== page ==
Vera Woof and Pierre Curden here for Fashion Friday and tips for dog Halloween costumes. We’d like share a real fashion horror story first. Here, in the words of Fido’s guardian:
Once upon a Halloween spooky, the local Three Dog Bakery held a party with a dog Halloween costume contest.
I decided Fido HAD to go but I underestimated the time needed to plan a good costume. That forced me to buy a costume and all that was left at the local pet store was a lame bumblebee costume. It didn’t suit his personality and twisted around his body and under his paws. What can you do? We went with what we had.
A naive mistake when you’re attending an almost-Hollywood-adjacent dog Halloween costume party.
At the center of the bakery, surrounded by admirers, was — oh, let’s just call her “Crystal” for the sake of staying out of court. Charmingly displayed in Crystal’s arms was her Chihuahua, whom we’ll call LaLa to save her further embarrassment.
Lala’s ears were pinned flat under a stretchy black wimple with huge mouse ears. A giant white-dotted red bow rested on her forehead. Her body was swaddled in a gathered polka-dotted red skirt. Her paws were encased in vinyl cartoon shoes. She was so decked out Disney probably sent a trademark inspector to her dog house to investigate possible infringements before leaving for the party.
The owner of a blond spaniel dressed in a Hawaiian shirt and lei was speechless at the site of Lala. The spaniel took advantage of the lack of supervision to sample from the biscuit bin. A bulldog in a tuxedo and red satin-lined cape huffed and sat sidesaddle on the floor as her owner reached out to touch Lala’s Mary Jane’s. Fido did a full-body shake trying to lose his wings. We were edged away from Crystal and Lala by arriving people pushing in for a better look.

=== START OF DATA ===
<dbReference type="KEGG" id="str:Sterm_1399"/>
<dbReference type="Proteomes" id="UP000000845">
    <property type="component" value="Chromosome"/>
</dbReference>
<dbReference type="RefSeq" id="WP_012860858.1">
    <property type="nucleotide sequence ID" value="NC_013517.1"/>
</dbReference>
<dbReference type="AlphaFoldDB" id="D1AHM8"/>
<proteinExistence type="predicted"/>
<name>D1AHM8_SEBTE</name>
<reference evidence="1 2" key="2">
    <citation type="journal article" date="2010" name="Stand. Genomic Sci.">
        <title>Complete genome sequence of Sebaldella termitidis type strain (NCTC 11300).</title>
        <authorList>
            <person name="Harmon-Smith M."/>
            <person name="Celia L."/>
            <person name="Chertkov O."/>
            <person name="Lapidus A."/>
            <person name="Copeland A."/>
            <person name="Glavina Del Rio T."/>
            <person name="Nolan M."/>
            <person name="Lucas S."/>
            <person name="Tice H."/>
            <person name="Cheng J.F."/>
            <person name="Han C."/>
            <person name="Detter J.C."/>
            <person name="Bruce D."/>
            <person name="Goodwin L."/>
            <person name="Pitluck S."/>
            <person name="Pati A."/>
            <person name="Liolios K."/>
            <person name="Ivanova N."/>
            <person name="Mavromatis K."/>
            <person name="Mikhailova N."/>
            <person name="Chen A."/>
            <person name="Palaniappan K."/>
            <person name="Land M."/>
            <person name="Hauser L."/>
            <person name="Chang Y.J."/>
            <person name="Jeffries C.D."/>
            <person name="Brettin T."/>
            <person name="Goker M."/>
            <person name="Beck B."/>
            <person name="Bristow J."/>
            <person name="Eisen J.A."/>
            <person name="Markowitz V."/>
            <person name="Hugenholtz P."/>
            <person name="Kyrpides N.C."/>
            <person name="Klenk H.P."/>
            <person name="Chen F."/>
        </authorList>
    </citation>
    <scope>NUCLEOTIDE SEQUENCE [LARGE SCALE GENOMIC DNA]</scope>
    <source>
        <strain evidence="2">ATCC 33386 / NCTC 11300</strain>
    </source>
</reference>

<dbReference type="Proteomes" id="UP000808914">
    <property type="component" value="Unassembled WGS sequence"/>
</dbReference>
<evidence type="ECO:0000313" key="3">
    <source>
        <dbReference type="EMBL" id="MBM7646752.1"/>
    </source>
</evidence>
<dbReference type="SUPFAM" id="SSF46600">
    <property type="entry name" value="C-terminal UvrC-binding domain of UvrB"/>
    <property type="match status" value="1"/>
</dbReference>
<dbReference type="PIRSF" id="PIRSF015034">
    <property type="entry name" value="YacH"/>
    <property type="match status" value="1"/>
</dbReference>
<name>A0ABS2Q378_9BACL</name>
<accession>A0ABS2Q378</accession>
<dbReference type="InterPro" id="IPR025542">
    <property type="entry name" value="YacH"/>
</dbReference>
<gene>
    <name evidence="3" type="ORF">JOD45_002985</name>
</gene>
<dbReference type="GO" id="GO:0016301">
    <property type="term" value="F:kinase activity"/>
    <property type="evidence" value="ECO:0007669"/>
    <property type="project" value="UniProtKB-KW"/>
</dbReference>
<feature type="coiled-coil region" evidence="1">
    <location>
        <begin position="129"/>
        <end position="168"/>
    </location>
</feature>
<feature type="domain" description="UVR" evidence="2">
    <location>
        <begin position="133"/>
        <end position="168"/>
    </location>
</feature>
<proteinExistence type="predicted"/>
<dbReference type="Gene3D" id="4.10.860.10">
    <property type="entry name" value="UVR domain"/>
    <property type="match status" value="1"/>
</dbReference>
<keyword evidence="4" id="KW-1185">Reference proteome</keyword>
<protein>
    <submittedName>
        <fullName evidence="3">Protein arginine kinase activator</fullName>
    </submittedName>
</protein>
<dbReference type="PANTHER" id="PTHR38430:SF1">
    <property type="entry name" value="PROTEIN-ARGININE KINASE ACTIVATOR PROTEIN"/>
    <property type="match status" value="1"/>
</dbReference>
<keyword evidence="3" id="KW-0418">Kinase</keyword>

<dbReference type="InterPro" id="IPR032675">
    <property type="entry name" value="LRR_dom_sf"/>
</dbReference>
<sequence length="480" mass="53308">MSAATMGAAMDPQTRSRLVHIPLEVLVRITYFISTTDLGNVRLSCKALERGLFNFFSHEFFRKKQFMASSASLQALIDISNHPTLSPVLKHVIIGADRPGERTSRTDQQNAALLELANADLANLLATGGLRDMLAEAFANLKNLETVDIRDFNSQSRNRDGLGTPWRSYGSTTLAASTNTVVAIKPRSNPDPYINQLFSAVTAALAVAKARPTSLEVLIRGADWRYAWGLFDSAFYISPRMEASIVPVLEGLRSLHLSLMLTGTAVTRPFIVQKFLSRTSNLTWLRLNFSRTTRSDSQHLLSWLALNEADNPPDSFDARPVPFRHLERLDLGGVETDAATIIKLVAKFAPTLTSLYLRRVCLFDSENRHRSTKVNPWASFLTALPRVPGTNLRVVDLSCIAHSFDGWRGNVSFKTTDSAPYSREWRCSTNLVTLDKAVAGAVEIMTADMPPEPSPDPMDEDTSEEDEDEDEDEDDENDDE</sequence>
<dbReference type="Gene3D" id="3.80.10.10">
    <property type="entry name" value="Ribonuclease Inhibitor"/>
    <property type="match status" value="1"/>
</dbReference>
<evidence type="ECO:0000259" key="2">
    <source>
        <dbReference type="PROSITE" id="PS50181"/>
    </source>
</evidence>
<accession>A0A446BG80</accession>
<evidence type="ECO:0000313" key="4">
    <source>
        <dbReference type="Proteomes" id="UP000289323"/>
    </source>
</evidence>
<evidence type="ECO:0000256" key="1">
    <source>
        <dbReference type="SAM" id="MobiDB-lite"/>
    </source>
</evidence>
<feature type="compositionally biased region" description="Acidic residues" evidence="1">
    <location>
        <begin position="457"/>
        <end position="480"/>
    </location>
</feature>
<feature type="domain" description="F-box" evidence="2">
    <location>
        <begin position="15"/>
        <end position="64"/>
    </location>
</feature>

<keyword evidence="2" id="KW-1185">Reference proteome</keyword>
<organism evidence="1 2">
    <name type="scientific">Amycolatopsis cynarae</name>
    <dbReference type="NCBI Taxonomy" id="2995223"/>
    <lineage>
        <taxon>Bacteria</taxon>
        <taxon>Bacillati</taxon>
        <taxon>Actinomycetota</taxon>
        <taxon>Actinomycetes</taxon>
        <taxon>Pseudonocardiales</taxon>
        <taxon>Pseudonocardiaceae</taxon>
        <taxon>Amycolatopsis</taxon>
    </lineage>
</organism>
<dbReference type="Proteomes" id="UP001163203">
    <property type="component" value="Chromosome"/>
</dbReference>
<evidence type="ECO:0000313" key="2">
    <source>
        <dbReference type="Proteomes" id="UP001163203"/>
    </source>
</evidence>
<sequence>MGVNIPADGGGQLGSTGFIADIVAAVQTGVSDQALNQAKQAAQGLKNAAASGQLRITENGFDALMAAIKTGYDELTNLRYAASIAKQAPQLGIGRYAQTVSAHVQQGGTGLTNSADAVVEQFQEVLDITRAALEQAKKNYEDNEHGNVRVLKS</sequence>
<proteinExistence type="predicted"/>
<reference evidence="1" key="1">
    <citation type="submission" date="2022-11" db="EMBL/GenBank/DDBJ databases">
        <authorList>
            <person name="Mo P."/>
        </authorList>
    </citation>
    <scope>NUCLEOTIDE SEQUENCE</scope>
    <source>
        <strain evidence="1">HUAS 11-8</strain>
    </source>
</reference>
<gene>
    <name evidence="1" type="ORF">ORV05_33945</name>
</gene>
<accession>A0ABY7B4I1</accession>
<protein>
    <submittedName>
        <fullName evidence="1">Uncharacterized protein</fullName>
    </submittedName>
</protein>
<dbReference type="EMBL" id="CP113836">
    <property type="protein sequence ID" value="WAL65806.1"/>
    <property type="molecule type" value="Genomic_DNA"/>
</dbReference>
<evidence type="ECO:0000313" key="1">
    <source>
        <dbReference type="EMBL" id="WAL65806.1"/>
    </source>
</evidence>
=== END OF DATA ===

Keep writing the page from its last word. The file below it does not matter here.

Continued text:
On the wall by the door, I caught sight of a bulletin board. There, just northeast of center, was last year’s Halloween contest photos. Crystal was holding Lala dressed in a red devil costume. Five photos over was the last Christmas party. There were Crystal and Lala, wearing an angel’s costume with halo bobbing overhead and white ostrich feather wings. Crystal and Lala weren’t just dropping in to share a dog biscuit and some Halloween fun. They were a brand.
That story led us (Vera and Pierre) to developed these four tips for dog Halloween costumes:
- Never demean a dog’s dignity. Making a dog look stupid in public is simply wrong. Your best friend deserves better.
- Make your dog comfortable. Unless you have a lap dog, getting dressed up is senseless to a dog. Don’t add to the confusion with a costume that is uncomfortable to wear. Fido’s bumble bee costume clearly violated this: it slid under him and made it difficult to walk. Smashing Lala’s ears into Minnie’s wimple is another example. We once saw two Min Pins dressed like World Wrestling Federation competitors with face masks and capes. Funny and cute, but the poor dogs spent a lot of time trying to paw those masks off.
- Be safe. Watch out for beads or decorations that can fall or be chewed off. Don’t get a costume that keeps your dog from being able to see or hear or walk. If wandering around in the dark looking for treats is in your plans, be sure that both you and your dog are wearing something that reflects light.
- Be creative. The National Retail Federation estimates that Americans will spend $350 million on pet costumes — that’s a lot of lion, raptor, devil, Dapper Dog and taco costumes out on the streets. Stand out from the crowd and make your own — decorate a child’s sized t-shirt or hoodie with fabric paint to look like a crayon or a skeleton; make a fancy ruff or collar. You can go to FidoUniverse’s Howl-O-Ween board on Pinterest for other ideas. If do-it-yourself isn’t your thing, check out Kohne Kollars’s wonderful Halloween-themed collars that are easy for a dog to wear and distinctive.